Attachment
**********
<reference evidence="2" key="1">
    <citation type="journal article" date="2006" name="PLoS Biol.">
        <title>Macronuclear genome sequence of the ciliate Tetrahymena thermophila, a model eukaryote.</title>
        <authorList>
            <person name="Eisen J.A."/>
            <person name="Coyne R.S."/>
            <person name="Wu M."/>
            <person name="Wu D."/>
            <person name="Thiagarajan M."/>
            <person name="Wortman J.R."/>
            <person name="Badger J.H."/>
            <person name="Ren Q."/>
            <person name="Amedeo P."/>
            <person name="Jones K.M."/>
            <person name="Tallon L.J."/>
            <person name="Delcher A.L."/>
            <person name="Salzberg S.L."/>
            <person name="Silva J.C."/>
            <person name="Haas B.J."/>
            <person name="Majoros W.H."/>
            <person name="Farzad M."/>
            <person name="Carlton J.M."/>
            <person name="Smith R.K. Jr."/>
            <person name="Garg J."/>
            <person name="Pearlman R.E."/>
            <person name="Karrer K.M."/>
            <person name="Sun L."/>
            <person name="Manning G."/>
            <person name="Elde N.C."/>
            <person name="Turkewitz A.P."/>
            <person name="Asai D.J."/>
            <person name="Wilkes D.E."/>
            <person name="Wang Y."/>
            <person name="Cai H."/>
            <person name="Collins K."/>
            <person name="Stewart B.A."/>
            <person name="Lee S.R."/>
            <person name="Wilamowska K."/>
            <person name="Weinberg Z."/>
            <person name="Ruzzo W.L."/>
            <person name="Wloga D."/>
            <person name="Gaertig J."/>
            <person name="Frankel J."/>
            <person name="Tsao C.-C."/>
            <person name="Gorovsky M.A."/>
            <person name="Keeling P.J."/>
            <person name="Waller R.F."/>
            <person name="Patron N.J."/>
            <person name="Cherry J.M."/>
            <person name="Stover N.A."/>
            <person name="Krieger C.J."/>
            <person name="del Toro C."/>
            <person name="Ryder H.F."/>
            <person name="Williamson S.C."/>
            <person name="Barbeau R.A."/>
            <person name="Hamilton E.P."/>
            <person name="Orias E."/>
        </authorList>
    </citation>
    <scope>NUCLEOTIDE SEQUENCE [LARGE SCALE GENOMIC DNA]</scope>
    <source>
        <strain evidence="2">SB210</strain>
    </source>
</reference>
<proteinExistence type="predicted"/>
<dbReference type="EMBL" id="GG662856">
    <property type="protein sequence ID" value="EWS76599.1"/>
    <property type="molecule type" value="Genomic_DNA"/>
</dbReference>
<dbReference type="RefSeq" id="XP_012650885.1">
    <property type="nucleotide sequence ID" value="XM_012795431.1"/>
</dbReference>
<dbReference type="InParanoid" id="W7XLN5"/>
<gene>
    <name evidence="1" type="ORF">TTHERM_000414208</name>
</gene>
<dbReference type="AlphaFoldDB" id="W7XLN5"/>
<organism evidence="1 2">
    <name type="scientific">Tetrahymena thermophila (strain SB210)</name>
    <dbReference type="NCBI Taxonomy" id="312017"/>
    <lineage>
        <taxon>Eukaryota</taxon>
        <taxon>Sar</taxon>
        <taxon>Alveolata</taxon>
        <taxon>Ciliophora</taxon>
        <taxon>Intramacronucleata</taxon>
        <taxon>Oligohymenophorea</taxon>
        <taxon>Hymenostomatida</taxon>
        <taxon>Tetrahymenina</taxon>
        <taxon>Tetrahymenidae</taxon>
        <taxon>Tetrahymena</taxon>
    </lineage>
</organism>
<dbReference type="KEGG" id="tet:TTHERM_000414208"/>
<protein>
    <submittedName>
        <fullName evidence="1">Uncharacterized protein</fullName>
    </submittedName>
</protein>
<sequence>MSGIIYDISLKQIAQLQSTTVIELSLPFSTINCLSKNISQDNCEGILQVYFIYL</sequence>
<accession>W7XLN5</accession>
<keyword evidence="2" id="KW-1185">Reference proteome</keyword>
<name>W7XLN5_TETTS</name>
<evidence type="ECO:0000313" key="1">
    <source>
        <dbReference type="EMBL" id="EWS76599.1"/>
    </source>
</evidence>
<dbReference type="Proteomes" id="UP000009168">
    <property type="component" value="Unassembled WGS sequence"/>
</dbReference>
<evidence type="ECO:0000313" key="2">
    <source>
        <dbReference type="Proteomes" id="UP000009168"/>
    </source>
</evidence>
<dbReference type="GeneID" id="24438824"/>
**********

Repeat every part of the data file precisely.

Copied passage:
<reference evidence="2" key="1">
    <citation type="journal article" date="2006" name="PLoS Biol.">
        <title>Macronuclear genome sequence of the ciliate Tetrahymena thermophila, a model eukaryote.</title>
        <authorList>
            <person name="Eisen J.A."/>
            <person name="Coyne R.S."/>
            <person name="Wu M."/>
            <person name="Wu D."/>
            <person name="Thiagarajan M."/>
            <person name="Wortman J.R."/>
            <person name="Badger J.H."/>
            <person name="Ren Q."/>
            <person name="Amedeo P."/>
            <person name="Jones K.M."/>
            <person name="Tallon L.J."/>
            <person name="Delcher A.L."/>
            <person name="Salzberg S.L."/>
            <person name="Silva J.C."/>
            <person name="Haas B.J."/>
            <person name="Majoros W.H."/>
            <person name="Farzad M."/>
            <person name="Carlton J.M."/>
            <person name="Smith R.K. Jr."/>
            <person name="Garg J."/>
            <person name="Pearlman R.E."/>
            <person name="Karrer K.M."/>
            <person name="Sun L."/>
            <person name="Manning G."/>
            <person name="Elde N.C."/>
            <person name="Turkewitz A.P."/>
            <person name="Asai D.J."/>
            <person name="Wilkes D.E."/>
            <person name="Wang Y."/>
            <person name="Cai H."/>
            <person name="Collins K."/>
            <person name="Stewart B.A."/>
            <person name="Lee S.R."/>
            <person name="Wilamowska K."/>
            <person name="Weinberg Z."/>
            <person name="Ruzzo W.L."/>
            <person name="Wloga D."/>
            <person name="Gaertig J."/>
            <person name="Frankel J."/>
            <person name="Tsao C.-C."/>
            <person name="Gorovsky M.A."/>
            <person name="Keeling P.J."/>
            <person name="Waller R.F."/>
            <person name="Patron N.J."/>
            <person name="Cherry J.M."/>
            <person name="Stover N.A."/>
            <person name="Krieger C.J."/>
            <person name="del Toro C."/>
            <person name="Ryder H.F."/>
            <person name="Williamson S.C."/>
            <person name="Barbeau R.A."/>
            <person name="Hamilton E.P."/>
            <person name="Orias E."/>
        </authorList>
    </citation>
    <scope>NUCLEOTIDE SEQUENCE [LARGE SCALE GENOMIC DNA]</scope>
    <source>
        <strain evidence="2">SB210</strain>
    </source>
</reference>
<proteinExistence type="predicted"/>
<dbReference type="EMBL" id="GG662856">
    <property type="protein sequence ID" value="EWS76599.1"/>
    <property type="molecule type" value="Genomic_DNA"/>
</dbReference>
<dbReference type="RefSeq" id="XP_012650885.1">
    <property type="nucleotide sequence ID" value="XM_012795431.1"/>
</dbReference>
<dbReference type="InParanoid" id="W7XLN5"/>
<gene>
    <name evidence="1" type="ORF">TTHERM_000414208</name>
</gene>
<dbReference type="AlphaFoldDB" id="W7XLN5"/>
<organism evidence="1 2">
    <name type="scientific">Tetrahymena thermophila (strain SB210)</name>
    <dbReference type="NCBI Taxonomy" id="312017"/>
    <lineage>
        <taxon>Eukaryota</taxon>
        <taxon>Sar</taxon>
        <taxon>Alveolata</taxon>
        <taxon>Ciliophora</taxon>
        <taxon>Intramacronucleata</taxon>
        <taxon>Oligohymenophorea</taxon>
        <taxon>Hymenostomatida</taxon>
        <taxon>Tetrahymenina</taxon>
        <taxon>Tetrahymenidae</taxon>
        <taxon>Tetrahymena</taxon>
    </lineage>
</organism>
<dbReference type="KEGG" id="tet:TTHERM_000414208"/>
<protein>
    <submittedName>
        <fullName evidence="1">Uncharacterized protein</fullName>
    </submittedName>
</protein>
<sequence>MSGIIYDISLKQIAQLQSTTVIELSLPFSTINCLSKNISQDNCEGILQVYFIYL</sequence>
<accession>W7XLN5</accession>
<keyword evidence="2" id="KW-1185">Reference proteome</keyword>
<name>W7XLN5_TETTS</name>
<evidence type="ECO:0000313" key="1">
    <source>
        <dbReference type="EMBL" id="EWS76599.1"/>
    </source>
</evidence>
<dbReference type="Proteomes" id="UP000009168">
    <property type="component" value="Unassembled WGS sequence"/>
</dbReference>
<evidence type="ECO:0000313" key="2">
    <source>
        <dbReference type="Proteomes" id="UP000009168"/>
    </source>
</evidence>
<dbReference type="GeneID" id="24438824"/>